We continue our trawl around the 50 greatest imaginary cars. You may not agree and, if that’s so, let us know. Whether you do or not, read on, there’s bound to be something you didn’t know about our next five picks…
The Top 50 So Far…
50 The Delorean DMC 12 from Back to the Future
49 KITT (Pontiac Firebird Trans Am) from Knight Rider
48 Herbie, the 1963 Volkswagen Beetle
47 The Mean Machine 00 from Whacky Races
46 The Batmobile
45 The General Lee from The Dukes of Hazzard
44 Ecto-1 from Ghostbusters
43 Mad Max’s Pursuit Special
42 Scarface’s 1963 Cadillac
41 Bumblebee, the Chevrolet Camaro, from Transformers
40 The 1958 Plymouth Fury in Christine
39 The Mystery Machine (Scooby Doo)
38 The Audi RSQ in I, Robot
37 1977 AMC Pacer from Wayne’s World
36 1979 Ford Country Squire LTD
35 Hong Kong Phooey’s Phooeymobile
34 The 1932 Deuce Coupe in American Graffiti
33 Racer X’s Shooting Star
32 Jackie Chan’s Subaru GL in Cannonball Run
31 Magnum’s Ferrari 308 GTB
30 Out Run’s Ferrari Testorossa
For anyone growing up in the mid-Eighties, Out Run’s Ferrari Testarossa lent young minds every bit of glamorous excitement they could only wish for. One of the first video games to put the driver right into the action with a sit-down simulator, steering wheel and gear stick, Outrun let young drivers cruise at top speeds complete with beautiful blonde girlfriend and classic Italian styling. Did You Know? In 2010, artist and designer Garnet Hertz built a drivable version of the sit-down Out Run arcade cabinet.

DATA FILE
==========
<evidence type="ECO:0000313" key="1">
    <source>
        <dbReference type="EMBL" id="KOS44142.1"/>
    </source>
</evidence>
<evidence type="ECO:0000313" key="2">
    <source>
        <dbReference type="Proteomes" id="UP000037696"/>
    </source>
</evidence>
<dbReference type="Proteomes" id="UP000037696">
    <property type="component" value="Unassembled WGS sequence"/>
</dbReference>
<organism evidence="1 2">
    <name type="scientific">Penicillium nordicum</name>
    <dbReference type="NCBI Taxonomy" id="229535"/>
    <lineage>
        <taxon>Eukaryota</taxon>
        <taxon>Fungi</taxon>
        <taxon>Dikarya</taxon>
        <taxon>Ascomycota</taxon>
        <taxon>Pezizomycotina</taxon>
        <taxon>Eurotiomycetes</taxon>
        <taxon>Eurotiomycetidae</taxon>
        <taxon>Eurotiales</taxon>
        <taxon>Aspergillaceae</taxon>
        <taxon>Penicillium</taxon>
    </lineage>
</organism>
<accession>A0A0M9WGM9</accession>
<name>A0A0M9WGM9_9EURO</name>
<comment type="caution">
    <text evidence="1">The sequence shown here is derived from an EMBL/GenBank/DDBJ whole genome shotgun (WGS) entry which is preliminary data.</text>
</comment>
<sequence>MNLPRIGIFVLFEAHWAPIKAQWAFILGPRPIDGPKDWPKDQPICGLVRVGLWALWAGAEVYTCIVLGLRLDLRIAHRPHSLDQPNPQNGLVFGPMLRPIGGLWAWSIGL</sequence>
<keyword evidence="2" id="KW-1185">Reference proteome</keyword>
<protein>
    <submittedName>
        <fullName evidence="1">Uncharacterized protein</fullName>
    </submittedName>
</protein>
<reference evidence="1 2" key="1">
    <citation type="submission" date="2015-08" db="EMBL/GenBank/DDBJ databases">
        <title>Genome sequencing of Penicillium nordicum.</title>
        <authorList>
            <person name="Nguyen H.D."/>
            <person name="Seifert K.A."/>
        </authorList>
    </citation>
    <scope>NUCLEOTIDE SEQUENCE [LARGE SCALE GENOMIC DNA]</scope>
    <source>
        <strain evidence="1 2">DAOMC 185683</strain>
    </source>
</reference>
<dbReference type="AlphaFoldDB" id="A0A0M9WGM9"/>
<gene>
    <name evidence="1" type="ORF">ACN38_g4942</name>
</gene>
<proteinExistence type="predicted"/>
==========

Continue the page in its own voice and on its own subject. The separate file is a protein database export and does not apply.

29 The Spider Mobile
In a pretty weird storyline, even by Spiderman’s standards, Spiderman was conned into building The Spider-Mobile by a couple of ad executives. In fact, the car was largely built by Spidey’s friend, Johnny Storm (aka The Human Torch from the Fantastic Four). Initially distrusting wheels over webs, Spidey caught criminals from Hammerhead’s gang before crashing The Spider Mobile into the Hudson River. When he went to drag The Spider Mobile from the river it had been stolen by The Terrible Tinkerer (Ironically, what a terrible, terrible name for a Supervillain) who used it to attack Spider-Man. After defeating TT, Spiderman eventually returned the mobile to the ad execs and had no more to do with the four wheels. It’s a shame, The Spider Mobile looks like real fun!
27 The Trans Am from Smokey & The Bandit
The three original films used four 1977 Pontiac Trans Am SE (Special Edition), one of which was demolished in the famous bridge jumping scene. The SE made ample use of its gold decals – the headlight-grill, wheels and centre caps, hood and body. There was even gold on the steering-wheel spokes and gear stick. It’s easy to see why such an evidently macho car went down so well in America where it remains among the nation’s best loved rides. Did You Know? Trans Am sales jumped from 69,000 in 1977 to 93,000 in 1978 and then to 117,000 in 1979?!
27 Blade Runner’s Spinner
Spinner is the generic term for the flying cars in Blade Runner. Spinners can be driven as a conventional car or take off, hover and cruise. Spinners were conceived and created especially for the film by Syd Mead who also designed Tron’s light cycles and Aliens’ Sulaco spaceship. In case you’re in the area, you can see a Spinner on exhibition at the Science Fiction Museum and Hall of Fame in Seattle, Washington, USA.
26 The Boulder Mobile
A strange choice you might think, but did you know that, according to FIA Formula One pointscoring system (25 points for first, 20 points for second, 15 points for third), The Boulder Mobile, (three wins, eight seconds and three thirds) would be Whacky Races champions on 280 points? The Boulder Mobile driven by Rock and Gravel Slag won four races, the total equalled by Peter Perfect in the Turbo Terrific 9; The Ant Hill Mob in The Bulletproof Bomb; Luke and Blubber Bear in The Arkansas Chugabug; and Penelope Pitstop in The Compact Pussycat? Did You Know? Rock and Gravel were ably assisted by a pet Pteranodon. They accelerated by hitting their car with their clubs and the car was re-designed for Captain Caveman!